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How to Grow Microgreens All Winter Long 

Looking for a solution to grow your own food year round? check this out
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Tags:  biodome build  diodome plans  biodome greenhouse  biodome garden  biodome food 
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Published:  January 30, 2012
 
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Slide 1: ==== ==== Looking for a solution to grow your own food year round? check this out http://37ecf0wthjskcx26omfi10cl28.hop.clickbank.net/ ==== ==== Winter can be a tough time for those of us who take pride in growing some of our own food. While we wouldn't even think about dropping a seed in the ground, that doesn't mean we can't grow our own food during these dark and dreary days. One fun and easy way to stick it to old man winter is by growing microgreens on your windowsill. Over the past few years, microgreens have become incredibly popular with chefs and discerning "foodies" alike. For good reason. They're delicious! They can be used to add flavor and color to your salads or even as a main salad ingredient themselves. What are microgreens? So what is a "micro green?" This unusual term is sometimes incorrectly used to describe sprouts, but the growing method is much different. Microgreens are grown in shallow trays with soil, unlike sprouts which are soaked and grown in empty containers. They're usually harvested at the 2nd or 3rd leaf stage, when they're around an inch and a half high. You might say microgreens are somewhere between sprouts and baby greens in size. How to grow microgreens Growing microgreens is easy. They can be grown in any shallow container. I've even used those plastic lettuce containers from the grocery store. You can also order shallow flats specially suited for the job from your favorite garden supplier. Whatever container you use, make sure there are holes for drainage. Fill your container with moistened soil mix and then sow your seeds evenly across the surface of the soil. You can experiment with density, but I've found the more dense the better, because it is easier to harvest. Cover them with a thin layer of soil and place in the sunniest spot in your house, usually a south facing window. Many traditional garden crops can be grown as delicious microgreens including lettuces, mustards, beets, kale, parsley, basil, cilantro and arugula, radish, peas, sunflower. You should soak larger seeded plants like sunflower and pea seeds overnight before you plant to aid germination. Once they're basking in the sun on your warm windowsill, check them periodically to make sure the soil stays moist. You should watch for them to sprout after about a week. After 2 weeks they will be an inch and a half high and ready to harvest. Harvest with a sharp knife or scissors. Be sure to rinse the greens after harvesting; you don't want grit and seed hulls to end up in your final product. Rinsing also seems to make them last longer in the refrigerator. You can expect them to last 1-2 weeks in the fridge.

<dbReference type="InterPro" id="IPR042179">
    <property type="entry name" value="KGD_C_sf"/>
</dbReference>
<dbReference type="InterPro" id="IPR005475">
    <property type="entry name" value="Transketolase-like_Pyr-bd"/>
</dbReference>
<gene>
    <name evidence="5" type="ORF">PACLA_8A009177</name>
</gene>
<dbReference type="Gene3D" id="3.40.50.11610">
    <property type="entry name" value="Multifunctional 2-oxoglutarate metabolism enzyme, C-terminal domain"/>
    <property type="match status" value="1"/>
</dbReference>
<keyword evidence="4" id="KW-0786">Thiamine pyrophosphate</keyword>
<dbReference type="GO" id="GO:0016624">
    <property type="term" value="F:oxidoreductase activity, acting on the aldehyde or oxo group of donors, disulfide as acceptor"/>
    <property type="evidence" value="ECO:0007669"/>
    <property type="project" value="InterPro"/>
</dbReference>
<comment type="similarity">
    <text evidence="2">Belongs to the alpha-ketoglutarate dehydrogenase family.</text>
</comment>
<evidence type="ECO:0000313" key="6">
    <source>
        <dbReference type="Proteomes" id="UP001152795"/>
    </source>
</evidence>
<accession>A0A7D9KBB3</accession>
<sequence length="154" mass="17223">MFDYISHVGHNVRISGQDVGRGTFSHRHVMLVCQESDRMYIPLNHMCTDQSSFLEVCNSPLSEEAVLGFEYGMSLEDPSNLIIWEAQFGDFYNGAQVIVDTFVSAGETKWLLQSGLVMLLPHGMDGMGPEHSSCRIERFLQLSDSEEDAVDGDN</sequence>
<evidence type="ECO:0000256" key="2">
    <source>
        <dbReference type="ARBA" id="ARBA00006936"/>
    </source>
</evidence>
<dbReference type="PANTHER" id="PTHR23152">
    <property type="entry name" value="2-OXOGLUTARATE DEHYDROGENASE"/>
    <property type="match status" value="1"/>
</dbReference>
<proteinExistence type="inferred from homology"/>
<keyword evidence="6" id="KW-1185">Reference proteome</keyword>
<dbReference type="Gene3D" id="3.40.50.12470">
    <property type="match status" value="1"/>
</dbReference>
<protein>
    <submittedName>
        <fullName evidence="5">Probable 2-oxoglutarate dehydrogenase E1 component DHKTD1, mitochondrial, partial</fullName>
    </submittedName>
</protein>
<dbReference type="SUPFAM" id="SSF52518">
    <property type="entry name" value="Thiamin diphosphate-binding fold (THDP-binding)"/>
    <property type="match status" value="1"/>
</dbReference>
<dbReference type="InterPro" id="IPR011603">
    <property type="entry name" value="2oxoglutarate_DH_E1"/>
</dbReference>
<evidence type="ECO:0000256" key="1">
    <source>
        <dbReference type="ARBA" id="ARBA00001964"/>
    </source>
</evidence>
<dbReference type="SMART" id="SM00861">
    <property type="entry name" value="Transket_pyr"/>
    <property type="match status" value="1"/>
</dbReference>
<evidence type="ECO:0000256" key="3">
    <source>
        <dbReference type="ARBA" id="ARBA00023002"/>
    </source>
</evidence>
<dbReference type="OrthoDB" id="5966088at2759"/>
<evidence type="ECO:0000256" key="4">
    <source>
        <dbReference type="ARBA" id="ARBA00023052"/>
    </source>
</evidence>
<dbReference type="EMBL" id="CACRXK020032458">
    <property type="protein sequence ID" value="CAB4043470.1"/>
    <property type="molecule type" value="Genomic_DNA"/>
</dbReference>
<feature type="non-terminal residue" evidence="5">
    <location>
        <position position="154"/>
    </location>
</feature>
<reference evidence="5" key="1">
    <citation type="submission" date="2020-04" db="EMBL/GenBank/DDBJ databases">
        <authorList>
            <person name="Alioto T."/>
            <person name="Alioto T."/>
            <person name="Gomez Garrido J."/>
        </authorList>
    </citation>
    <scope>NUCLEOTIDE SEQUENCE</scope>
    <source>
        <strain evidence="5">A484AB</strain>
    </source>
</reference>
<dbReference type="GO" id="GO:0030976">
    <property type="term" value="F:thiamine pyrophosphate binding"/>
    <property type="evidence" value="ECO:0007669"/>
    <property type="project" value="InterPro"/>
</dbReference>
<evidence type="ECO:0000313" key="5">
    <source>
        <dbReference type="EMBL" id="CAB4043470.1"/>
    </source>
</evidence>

Slide 2: Last word One last thing: be creative! This is an opportunity to let out the artist in you. Try out a few different varieties and mix them together for some interesting flavors and colors - I love radish because of the beautiful purple blush it lends to my microgreen mixes. I don't however recommend mixing seeds in the same growing container. It can lead to a headache later on when you're trying to harvest shoots of different sizes. Keep them segregated until it's time to put them into a bag and throw them in the refrigerator. Anthony Howell Anthony is a gardener and aspiring organic farmer. He has spent the past 3 years working with some of the best growers in the field of farming and market gardening and shares what he's learned on his blog, http://www.DollarsfromDirt.com Article Source: http://EzineArticles.com/?expert=Anthony_Howell ==== ==== Looking for a solution to grow your own food year round? check this out http://37ecf0wthjskcx26omfi10cl28.hop.clickbank.net/ ==== ====

   
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